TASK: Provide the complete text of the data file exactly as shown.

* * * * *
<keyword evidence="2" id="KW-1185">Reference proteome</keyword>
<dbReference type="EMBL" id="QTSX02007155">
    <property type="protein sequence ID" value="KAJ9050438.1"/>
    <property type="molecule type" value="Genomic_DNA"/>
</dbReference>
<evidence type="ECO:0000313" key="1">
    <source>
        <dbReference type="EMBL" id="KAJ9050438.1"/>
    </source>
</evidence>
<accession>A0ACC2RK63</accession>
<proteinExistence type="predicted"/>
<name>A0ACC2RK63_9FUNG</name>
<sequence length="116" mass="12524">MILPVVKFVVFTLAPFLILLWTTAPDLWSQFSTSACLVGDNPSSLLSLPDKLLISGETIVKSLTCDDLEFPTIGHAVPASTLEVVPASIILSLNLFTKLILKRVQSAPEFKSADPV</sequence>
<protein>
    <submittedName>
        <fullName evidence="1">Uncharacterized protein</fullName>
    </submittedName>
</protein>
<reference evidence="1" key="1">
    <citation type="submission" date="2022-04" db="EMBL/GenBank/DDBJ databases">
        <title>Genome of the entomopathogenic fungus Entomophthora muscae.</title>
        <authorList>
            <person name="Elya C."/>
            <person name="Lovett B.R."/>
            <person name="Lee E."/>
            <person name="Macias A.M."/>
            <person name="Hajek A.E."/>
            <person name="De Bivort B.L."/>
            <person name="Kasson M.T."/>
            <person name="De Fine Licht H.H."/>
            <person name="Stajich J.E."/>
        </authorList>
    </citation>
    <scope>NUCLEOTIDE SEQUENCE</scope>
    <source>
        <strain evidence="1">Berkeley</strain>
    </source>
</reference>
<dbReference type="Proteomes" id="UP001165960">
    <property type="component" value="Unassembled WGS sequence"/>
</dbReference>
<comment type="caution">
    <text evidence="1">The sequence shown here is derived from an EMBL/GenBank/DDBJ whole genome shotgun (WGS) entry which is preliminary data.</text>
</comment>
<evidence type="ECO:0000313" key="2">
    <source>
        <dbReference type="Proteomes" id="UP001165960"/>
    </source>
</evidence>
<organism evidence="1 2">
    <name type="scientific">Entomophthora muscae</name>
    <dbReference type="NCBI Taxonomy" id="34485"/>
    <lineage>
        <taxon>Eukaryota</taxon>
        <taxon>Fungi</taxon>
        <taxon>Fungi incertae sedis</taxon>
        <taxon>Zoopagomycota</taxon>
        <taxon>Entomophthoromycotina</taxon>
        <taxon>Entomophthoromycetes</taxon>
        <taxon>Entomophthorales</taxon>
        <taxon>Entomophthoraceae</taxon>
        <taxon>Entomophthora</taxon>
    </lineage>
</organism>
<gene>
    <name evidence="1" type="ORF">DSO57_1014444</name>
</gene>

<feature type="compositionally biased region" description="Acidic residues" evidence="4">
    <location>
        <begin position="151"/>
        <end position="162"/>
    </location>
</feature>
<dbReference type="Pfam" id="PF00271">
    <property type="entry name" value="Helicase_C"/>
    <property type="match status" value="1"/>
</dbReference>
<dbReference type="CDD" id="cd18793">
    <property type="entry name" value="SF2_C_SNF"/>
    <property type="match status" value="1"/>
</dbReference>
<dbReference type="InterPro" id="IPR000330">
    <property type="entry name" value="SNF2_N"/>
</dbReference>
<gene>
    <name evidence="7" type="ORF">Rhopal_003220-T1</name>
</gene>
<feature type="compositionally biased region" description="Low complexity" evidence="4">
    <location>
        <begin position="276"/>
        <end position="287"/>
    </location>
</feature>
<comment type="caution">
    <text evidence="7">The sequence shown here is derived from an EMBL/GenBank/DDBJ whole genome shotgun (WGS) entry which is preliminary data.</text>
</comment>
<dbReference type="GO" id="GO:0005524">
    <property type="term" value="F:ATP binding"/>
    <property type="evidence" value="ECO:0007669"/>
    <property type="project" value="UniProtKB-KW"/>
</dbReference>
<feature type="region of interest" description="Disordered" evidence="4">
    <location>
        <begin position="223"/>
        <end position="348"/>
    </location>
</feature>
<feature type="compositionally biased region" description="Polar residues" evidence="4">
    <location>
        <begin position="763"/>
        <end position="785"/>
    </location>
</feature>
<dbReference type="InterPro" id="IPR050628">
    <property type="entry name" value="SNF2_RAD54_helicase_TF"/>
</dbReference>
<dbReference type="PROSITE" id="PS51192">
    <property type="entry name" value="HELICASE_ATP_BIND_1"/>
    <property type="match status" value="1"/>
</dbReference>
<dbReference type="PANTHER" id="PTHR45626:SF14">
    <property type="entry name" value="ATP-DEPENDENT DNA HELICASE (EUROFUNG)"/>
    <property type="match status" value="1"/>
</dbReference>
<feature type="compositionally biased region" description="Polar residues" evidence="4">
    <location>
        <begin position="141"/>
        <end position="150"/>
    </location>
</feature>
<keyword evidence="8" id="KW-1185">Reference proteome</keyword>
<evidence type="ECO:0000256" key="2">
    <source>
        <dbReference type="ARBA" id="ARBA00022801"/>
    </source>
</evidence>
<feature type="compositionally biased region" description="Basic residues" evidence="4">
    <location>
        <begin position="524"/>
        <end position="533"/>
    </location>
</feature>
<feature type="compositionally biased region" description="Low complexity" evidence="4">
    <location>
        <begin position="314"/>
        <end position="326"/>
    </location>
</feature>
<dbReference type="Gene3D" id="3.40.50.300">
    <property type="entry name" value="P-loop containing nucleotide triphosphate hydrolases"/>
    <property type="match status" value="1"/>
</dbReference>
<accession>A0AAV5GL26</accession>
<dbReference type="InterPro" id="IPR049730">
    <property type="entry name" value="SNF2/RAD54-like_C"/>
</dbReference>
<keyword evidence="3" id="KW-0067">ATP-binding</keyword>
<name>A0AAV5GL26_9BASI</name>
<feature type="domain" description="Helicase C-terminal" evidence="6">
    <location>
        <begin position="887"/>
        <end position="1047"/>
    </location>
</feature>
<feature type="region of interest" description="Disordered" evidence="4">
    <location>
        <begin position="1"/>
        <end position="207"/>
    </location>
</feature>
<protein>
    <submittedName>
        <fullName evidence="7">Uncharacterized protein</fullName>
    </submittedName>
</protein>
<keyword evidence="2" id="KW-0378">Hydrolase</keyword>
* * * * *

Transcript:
<keyword evidence="2" id="KW-1185">Reference proteome</keyword>
<dbReference type="EMBL" id="QTSX02007155">
    <property type="protein sequence ID" value="KAJ9050438.1"/>
    <property type="molecule type" value="Genomic_DNA"/>
</dbReference>
<evidence type="ECO:0000313" key="1">
    <source>
        <dbReference type="EMBL" id="KAJ9050438.1"/>
    </source>
</evidence>
<accession>A0ACC2RK63</accession>
<proteinExistence type="predicted"/>
<name>A0ACC2RK63_9FUNG</name>
<sequence length="116" mass="12524">MILPVVKFVVFTLAPFLILLWTTAPDLWSQFSTSACLVGDNPSSLLSLPDKLLISGETIVKSLTCDDLEFPTIGHAVPASTLEVVPASIILSLNLFTKLILKRVQSAPEFKSADPV</sequence>
<protein>
    <submittedName>
        <fullName evidence="1">Uncharacterized protein</fullName>
    </submittedName>
</protein>
<reference evidence="1" key="1">
    <citation type="submission" date="2022-04" db="EMBL/GenBank/DDBJ databases">
        <title>Genome of the entomopathogenic fungus Entomophthora muscae.</title>
        <authorList>
            <person name="Elya C."/>
            <person name="Lovett B.R."/>
            <person name="Lee E."/>
            <person name="Macias A.M."/>
            <person name="Hajek A.E."/>
            <person name="De Bivort B.L."/>
            <person name="Kasson M.T."/>
            <person name="De Fine Licht H.H."/>
            <person name="Stajich J.E."/>
        </authorList>
    </citation>
    <scope>NUCLEOTIDE SEQUENCE</scope>
    <source>
        <strain evidence="1">Berkeley</strain>
    </source>
</reference>
<dbReference type="Proteomes" id="UP001165960">
    <property type="component" value="Unassembled WGS sequence"/>
</dbReference>
<comment type="caution">
    <text evidence="1">The sequence shown here is derived from an EMBL/GenBank/DDBJ whole genome shotgun (WGS) entry which is preliminary data.</text>
</comment>
<evidence type="ECO:0000313" key="2">
    <source>
        <dbReference type="Proteomes" id="UP001165960"/>
    </source>
</evidence>
<organism evidence="1 2">
    <name type="scientific">Entomophthora muscae</name>
    <dbReference type="NCBI Taxonomy" id="34485"/>
    <lineage>
        <taxon>Eukaryota</taxon>
        <taxon>Fungi</taxon>
        <taxon>Fungi incertae sedis</taxon>
        <taxon>Zoopagomycota</taxon>
        <taxon>Entomophthoromycotina</taxon>
        <taxon>Entomophthoromycetes</taxon>
        <taxon>Entomophthorales</taxon>
        <taxon>Entomophthoraceae</taxon>
        <taxon>Entomophthora</taxon>
    </lineage>
</organism>
<gene>
    <name evidence="1" type="ORF">DSO57_1014444</name>
</gene>

<feature type="compositionally biased region" description="Acidic residues" evidence="4">
    <location>
        <begin position="151"/>
        <end position="162"/>
    </location>
</feature>
<dbReference type="Pfam" id="PF00271">
    <property type="entry name" value="Helicase_C"/>
    <property type="match status" value="1"/>
</dbReference>
<dbReference type="CDD" id="cd18793">
    <property type="entry name" value="SF2_C_SNF"/>
    <property type="match status" value="1"/>
</dbReference>
<dbReference type="InterPro" id="IPR000330">
    <property type="entry name" value="SNF2_N"/>
</dbReference>
<gene>
    <name evidence="7" type="ORF">Rhopal_003220-T1</name>
</gene>
<feature type="compositionally biased region" description="Low complexity" evidence="4">
    <location>
        <begin position="276"/>
        <end position="287"/>
    </location>
</feature>
<comment type="caution">
    <text evidence="7">The sequence shown here is derived from an EMBL/GenBank/DDBJ whole genome shotgun (WGS) entry which is preliminary data.</text>
</comment>
<dbReference type="GO" id="GO:0005524">
    <property type="term" value="F:ATP binding"/>
    <property type="evidence" value="ECO:0007669"/>
    <property type="project" value="UniProtKB-KW"/>
</dbReference>
<feature type="region of interest" description="Disordered" evidence="4">
    <location>
        <begin position="223"/>
        <end position="348"/>
    </location>
</feature>
<feature type="compositionally biased region" description="Polar residues" evidence="4">
    <location>
        <begin position="763"/>
        <end position="785"/>
    </location>
</feature>
<dbReference type="InterPro" id="IPR050628">
    <property type="entry name" value="SNF2_RAD54_helicase_TF"/>
</dbReference>
<dbReference type="PROSITE" id="PS51192">
    <property type="entry name" value="HELICASE_ATP_BIND_1"/>
    <property type="match status" value="1"/>
</dbReference>
<dbReference type="PANTHER" id="PTHR45626:SF14">
    <property type="entry name" value="ATP-DEPENDENT DNA HELICASE (EUROFUNG)"/>
    <property type="match status" value="1"/>
</dbReference>
<feature type="compositionally biased region" description="Polar residues" evidence="4">
    <location>
        <begin position="141"/>
        <end position="150"/>
    </location>
</feature>
<keyword evidence="8" id="KW-1185">Reference proteome</keyword>
<evidence type="ECO:0000256" key="2">
    <source>
        <dbReference type="ARBA" id="ARBA00022801"/>
    </source>
</evidence>
<feature type="compositionally biased region" description="Basic residues" evidence="4">
    <location>
        <begin position="524"/>
        <end position="533"/>
    </location>
</feature>
<feature type="compositionally biased region" description="Low complexity" evidence="4">
    <location>
        <begin position="314"/>
        <end position="326"/>
    </location>
</feature>
<dbReference type="Gene3D" id="3.40.50.300">
    <property type="entry name" value="P-loop containing nucleotide triphosphate hydrolases"/>
    <property type="match status" value="1"/>
</dbReference>
<accession>A0AAV5GL26</accession>
<dbReference type="InterPro" id="IPR049730">
    <property type="entry name" value="SNF2/RAD54-like_C"/>
</dbReference>
<keyword evidence="3" id="KW-0067">ATP-binding</keyword>
<name>A0AAV5GL26_9BASI</name>
<feature type="domain" description="Helicase C-terminal" evidence="6">
    <location>
        <begin position="887"/>
        <end position="1047"/>
    </location>
</feature>
<feature type="region of interest" description="Disordered" evidence="4">
    <location>
        <begin position="1"/>
        <end position="207"/>
    </location>
</feature>
<protein>
    <submittedName>
        <fullName evidence="7">Uncharacterized protein</fullName>
    </submittedName>
</protein>
<keyword evidence="2" id="KW-0378">Hydrolase</keyword>